Without marginal lift from elections or holidays, 2009 is shaping up to be the worst ad year in decades, when double-digit declines could be led by spot television (-16%) and newspapers (-12%), analysts say. This will be especially brutal for media companies whose primary business is local TV and newspapers, like Belo, Scripps and Gannett. Others are like Tribune Co., whose corporate credit rating was lowered to CCC-Negative late Tuesday by Standard & Poor's due to concerns that it will be unable to sell $1 billion of mostly non-media assets by year's end to make debt payments. The situation could adversely impact its ability to retain and manage its already stressed local TV stations and newspapers.

Some pure broadcasters' efforts to aggressively grow ancillary revenues are working, but not fast enough. For instance, Nexstar's third-quarter retransmission consent income grew 38% to 6.2 million, and eMedia revenues grew 63% to $2.7 million of its overall $70 million. But $4 million in Olympics-related revenues and $8 million in political ad revenues were one-time boosts.

With broadcast network companies such as NBCU, Disney, News Corp. and CBS increasingly relying on online sites, digital platforms and devices to distribute their programs, local station owners fear the dilution of the affiliate brand. They worry that the broadcast network owners will exit the TV station business by selling programs directly to cable and new digital media.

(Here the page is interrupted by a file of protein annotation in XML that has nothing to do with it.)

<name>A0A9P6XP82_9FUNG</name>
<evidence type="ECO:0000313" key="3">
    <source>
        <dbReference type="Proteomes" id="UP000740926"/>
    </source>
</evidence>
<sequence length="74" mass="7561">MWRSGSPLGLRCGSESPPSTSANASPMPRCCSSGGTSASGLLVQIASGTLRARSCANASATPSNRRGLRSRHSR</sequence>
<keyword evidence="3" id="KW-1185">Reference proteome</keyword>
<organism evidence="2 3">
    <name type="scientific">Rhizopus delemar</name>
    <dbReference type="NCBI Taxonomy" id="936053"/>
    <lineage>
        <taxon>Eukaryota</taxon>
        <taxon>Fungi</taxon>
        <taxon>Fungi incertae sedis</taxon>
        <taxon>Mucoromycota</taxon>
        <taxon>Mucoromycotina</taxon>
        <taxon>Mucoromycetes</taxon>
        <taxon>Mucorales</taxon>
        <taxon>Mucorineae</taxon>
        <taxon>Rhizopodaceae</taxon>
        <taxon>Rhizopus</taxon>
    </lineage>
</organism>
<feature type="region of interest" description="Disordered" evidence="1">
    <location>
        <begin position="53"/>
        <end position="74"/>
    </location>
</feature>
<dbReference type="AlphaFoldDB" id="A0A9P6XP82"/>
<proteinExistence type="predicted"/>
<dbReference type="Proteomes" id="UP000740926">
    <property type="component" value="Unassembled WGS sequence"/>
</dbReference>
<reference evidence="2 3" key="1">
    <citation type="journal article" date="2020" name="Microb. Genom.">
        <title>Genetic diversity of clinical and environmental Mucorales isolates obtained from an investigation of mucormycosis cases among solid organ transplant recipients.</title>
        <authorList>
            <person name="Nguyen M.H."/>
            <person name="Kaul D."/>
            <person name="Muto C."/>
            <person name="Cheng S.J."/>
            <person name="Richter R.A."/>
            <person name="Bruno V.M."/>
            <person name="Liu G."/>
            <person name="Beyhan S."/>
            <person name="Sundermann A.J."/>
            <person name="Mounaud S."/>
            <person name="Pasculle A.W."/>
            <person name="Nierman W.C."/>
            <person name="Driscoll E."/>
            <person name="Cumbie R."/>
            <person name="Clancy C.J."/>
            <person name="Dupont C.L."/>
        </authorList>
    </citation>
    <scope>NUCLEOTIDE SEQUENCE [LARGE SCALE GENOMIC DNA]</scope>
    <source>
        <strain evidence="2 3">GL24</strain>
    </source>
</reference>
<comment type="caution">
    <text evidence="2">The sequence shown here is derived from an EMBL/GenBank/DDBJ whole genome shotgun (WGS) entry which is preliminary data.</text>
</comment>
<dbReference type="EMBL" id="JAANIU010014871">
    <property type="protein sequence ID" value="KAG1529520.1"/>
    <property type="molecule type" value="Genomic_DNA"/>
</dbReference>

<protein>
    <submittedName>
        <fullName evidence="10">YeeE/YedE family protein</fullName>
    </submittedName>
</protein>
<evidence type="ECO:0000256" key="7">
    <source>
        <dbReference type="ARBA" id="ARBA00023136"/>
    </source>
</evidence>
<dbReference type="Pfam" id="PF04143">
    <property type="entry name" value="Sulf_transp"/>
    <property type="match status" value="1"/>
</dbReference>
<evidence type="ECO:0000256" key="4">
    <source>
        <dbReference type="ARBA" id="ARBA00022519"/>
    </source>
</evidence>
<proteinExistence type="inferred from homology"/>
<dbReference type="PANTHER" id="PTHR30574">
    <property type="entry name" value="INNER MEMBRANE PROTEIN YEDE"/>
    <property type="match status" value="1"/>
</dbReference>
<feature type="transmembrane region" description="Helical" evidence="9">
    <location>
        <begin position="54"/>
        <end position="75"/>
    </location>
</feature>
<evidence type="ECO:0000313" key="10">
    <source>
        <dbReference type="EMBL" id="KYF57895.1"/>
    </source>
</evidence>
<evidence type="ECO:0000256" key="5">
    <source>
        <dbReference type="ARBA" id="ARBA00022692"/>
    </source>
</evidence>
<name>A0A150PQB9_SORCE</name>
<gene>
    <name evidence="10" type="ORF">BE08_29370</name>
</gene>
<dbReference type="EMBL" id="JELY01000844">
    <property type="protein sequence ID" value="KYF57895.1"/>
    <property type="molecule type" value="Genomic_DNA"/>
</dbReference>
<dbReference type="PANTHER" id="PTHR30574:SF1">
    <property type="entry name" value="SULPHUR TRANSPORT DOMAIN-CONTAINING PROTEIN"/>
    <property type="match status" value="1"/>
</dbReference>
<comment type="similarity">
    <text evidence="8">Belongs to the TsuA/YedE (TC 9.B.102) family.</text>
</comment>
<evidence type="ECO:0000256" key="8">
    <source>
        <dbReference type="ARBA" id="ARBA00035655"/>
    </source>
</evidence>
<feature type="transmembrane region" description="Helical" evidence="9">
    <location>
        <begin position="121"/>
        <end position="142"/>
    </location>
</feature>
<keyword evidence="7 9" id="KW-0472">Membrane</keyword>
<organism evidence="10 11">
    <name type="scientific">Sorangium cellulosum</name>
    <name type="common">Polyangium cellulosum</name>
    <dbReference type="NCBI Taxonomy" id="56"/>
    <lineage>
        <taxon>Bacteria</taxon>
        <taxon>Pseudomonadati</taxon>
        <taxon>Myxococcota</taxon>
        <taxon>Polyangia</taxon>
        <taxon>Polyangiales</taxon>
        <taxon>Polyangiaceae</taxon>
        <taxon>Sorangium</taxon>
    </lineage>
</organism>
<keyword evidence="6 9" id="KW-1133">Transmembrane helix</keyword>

The high capital cost, declining revenues and tighter margins will become increasingly apparent in the media conglomerates' television station results. Disney's ABC-owned station reported ad revenue declines of -12% last quarter compared with -18% for CBS stations and -22% for Fox stations. In what could prove to be a best-case scenario, Bernstein Research estimates that Disney's ABC TV station advertising will decline -15% in fiscal 2009, which assumes an 80% incremental margin. At News Corp., which recently sold eight of its smaller TV stations, local TV and newspaper declines will pressure overall margins through fiscal 2009.

Still, News Corp. and Disney executives last week defended their holistic strategy of continuing to own major market TV stations. "These are business for us that deliver high capital returns and ... we still believe in them because of the way that we run them and the free cash flow that they throw off for this company," said Disney CEO Bob Iger.

Local TV station owners (many of them heavily in debt) are under pressure to modify high-cost legacy structure, leverage their unique local content and connections, and engage in new digital enterprises to collectively offset traditional ad declines. That means reaching beyond cash retrans fees from cable and telco operators to linking their local franchise brands with consumer electronics manufacturers like Apple, GPS operators, wireless mobile telephone and PDA manufacturers (like RIMM).

It also means leveraging their position with Google and other Internet players seeking to capitalize on selling their available ad inventory and launching new Wi-Fi services using unlicensed "white space" between their channels. "If our business is going to be in-play, we might as well reinvent ourselves," confided one veteran independent broadcast executive. "It beats waiting for a rescue that will never come."